The place where Naess believed paradigmatic Self-realisation (and thus extension) could be achieved was Tvergastein, a mountain hut in Norway's Hallingskarvet massif. It was there that Naess took inspiration and developed his philosophy Ecosophy T. (38)
Being 'part of myself', the idea of home delimited an ecological self,
rich in internal relations to what is now called environment. But
humanity today suffers from a place-corrosive process. Urbanization,
centralization, increased mobility ... weaken or disrupt the steady
belongingness to a place... There seems to be no place for place
anymore. (Naess 2008: 45, original emphasis)

A brief comparison of the five-skinned self with the Ecological Self of Naess and other theorists raises an interesting point. For Naess, the Ecological Self extends directly from the first to the fifth skin, and, in a sense, he 'accuses' the other skins of 'disrupting' the Self-realisation process. (39) The focus of the Ecological Self on the direct relationships between humans and nature is important for reassessing the values attributed to nature and for providing the moral grounds for environment-friendly attitudes. The five-skinned model emphasises all the mediated relationships between humans and nature as possible loci for Self-realisation and as crucial for environmental action. In other words, by accepting the suggested five-skinned model, our present analysis accepts our embedment in the fifth skin, although it does not arise automatically from the first skin. Urban architecture, social and political surroundings and commodities are dialectical: on the one hand they may lead to discomfort and alienation and be rejected as morally inferior to life closer to the wilderness; on the other hand, they have critical potentialities if we see them as integral components of the self that can mediate its extension. (40) Two brief examples convey this idea best.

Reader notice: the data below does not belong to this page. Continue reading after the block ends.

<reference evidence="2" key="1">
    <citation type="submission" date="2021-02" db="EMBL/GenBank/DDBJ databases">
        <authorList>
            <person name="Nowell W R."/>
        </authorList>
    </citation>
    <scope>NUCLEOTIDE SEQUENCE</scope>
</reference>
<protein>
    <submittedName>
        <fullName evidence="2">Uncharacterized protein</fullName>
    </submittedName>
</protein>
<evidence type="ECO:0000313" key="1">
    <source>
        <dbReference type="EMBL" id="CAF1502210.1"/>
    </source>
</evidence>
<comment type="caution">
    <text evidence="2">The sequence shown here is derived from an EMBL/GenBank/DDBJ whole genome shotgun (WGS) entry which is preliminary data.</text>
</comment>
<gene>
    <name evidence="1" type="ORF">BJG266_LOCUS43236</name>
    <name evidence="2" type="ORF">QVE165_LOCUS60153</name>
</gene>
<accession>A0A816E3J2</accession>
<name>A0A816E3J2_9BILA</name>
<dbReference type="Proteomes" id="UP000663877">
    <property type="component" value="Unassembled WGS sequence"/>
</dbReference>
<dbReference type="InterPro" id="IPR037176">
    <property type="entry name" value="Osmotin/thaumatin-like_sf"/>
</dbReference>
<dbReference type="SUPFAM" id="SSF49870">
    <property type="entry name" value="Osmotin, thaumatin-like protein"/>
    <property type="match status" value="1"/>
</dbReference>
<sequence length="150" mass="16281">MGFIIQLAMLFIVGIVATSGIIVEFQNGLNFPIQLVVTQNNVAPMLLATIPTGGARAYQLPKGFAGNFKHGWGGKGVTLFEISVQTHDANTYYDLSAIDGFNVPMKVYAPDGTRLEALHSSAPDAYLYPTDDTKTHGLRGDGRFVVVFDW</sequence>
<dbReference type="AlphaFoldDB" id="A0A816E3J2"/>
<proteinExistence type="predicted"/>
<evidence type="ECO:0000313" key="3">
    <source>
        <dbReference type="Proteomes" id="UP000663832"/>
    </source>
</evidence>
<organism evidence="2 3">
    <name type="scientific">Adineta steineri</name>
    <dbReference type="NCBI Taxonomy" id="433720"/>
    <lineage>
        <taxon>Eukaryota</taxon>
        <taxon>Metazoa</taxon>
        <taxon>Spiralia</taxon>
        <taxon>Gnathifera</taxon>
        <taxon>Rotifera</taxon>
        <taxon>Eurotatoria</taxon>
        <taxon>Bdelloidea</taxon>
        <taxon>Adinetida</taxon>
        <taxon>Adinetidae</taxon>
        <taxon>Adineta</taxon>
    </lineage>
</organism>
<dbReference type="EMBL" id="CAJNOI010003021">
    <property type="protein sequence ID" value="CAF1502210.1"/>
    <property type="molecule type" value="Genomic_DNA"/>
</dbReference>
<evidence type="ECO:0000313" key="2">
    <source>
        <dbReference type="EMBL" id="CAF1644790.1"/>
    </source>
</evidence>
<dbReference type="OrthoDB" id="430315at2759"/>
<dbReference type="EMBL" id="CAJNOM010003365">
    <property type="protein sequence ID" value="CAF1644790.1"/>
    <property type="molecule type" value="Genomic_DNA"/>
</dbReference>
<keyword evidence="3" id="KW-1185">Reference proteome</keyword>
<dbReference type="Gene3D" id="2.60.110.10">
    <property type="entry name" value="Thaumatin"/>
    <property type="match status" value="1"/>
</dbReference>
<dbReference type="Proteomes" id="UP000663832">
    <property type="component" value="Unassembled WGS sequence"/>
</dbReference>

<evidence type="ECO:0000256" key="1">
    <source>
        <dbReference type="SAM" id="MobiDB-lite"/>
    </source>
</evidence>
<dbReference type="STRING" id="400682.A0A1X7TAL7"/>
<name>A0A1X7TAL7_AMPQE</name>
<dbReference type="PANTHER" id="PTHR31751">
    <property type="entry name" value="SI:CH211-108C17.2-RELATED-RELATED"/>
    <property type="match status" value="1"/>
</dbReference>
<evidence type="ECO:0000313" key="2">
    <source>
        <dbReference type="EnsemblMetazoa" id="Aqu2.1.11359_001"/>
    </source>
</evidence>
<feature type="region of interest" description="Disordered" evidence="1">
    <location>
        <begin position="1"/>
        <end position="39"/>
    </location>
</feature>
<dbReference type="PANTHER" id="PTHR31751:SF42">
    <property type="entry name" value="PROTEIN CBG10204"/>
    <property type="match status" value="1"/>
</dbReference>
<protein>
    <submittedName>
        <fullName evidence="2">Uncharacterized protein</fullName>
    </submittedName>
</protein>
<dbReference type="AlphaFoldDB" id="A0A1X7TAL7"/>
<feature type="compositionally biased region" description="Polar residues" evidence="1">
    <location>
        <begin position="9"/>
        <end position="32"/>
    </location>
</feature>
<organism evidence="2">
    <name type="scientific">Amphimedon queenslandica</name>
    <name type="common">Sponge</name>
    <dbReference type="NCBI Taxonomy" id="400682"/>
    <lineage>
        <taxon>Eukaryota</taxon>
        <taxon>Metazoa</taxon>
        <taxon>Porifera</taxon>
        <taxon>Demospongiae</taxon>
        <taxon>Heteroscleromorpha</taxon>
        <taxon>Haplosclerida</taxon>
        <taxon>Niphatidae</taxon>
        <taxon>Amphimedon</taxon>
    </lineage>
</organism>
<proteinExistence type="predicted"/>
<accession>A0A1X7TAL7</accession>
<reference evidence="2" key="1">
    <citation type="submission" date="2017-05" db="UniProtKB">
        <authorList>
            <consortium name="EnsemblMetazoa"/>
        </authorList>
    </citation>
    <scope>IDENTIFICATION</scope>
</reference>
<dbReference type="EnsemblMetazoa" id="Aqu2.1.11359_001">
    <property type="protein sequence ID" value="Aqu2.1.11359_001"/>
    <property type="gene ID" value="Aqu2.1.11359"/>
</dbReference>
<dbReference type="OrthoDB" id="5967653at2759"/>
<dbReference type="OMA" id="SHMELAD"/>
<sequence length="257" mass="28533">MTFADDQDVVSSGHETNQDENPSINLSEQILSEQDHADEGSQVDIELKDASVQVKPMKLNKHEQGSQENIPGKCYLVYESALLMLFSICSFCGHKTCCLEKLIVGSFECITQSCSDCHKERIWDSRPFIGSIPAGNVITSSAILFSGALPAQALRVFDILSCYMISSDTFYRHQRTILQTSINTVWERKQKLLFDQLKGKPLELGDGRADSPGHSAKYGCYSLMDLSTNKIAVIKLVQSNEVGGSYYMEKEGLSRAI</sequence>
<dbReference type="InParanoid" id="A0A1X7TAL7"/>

In the paintings Paradise and Irinaland (Figures 7 and 8), humans are embedded in the world of nature, which also contains humans, technology and cities. In Paradise, humanity is within and not detached from nature. Nature is represented by trees and birds; technology is represented by ships. People learn to see the world with all its skins through Self-realisation. In Irinaland, the expansion of the self from the first to the fifth skin is mediated by the city, and the city is a significant locus of that Self-realisation. Instead of expressing reservations regarding urban space, this article conversely argues that humans are extended and realised in all their skins through creative engagement in and with the world. Of course this does not deny the discomforts of urbanism or argue that we should give up the urban. On the contrary, (41) acknowledging urban space as an intellectual and public arena which constantly reflects human values is an essential part of the Self-realisation process which upholds the urban environment as the most significant locus of (socio-political-environmental) action.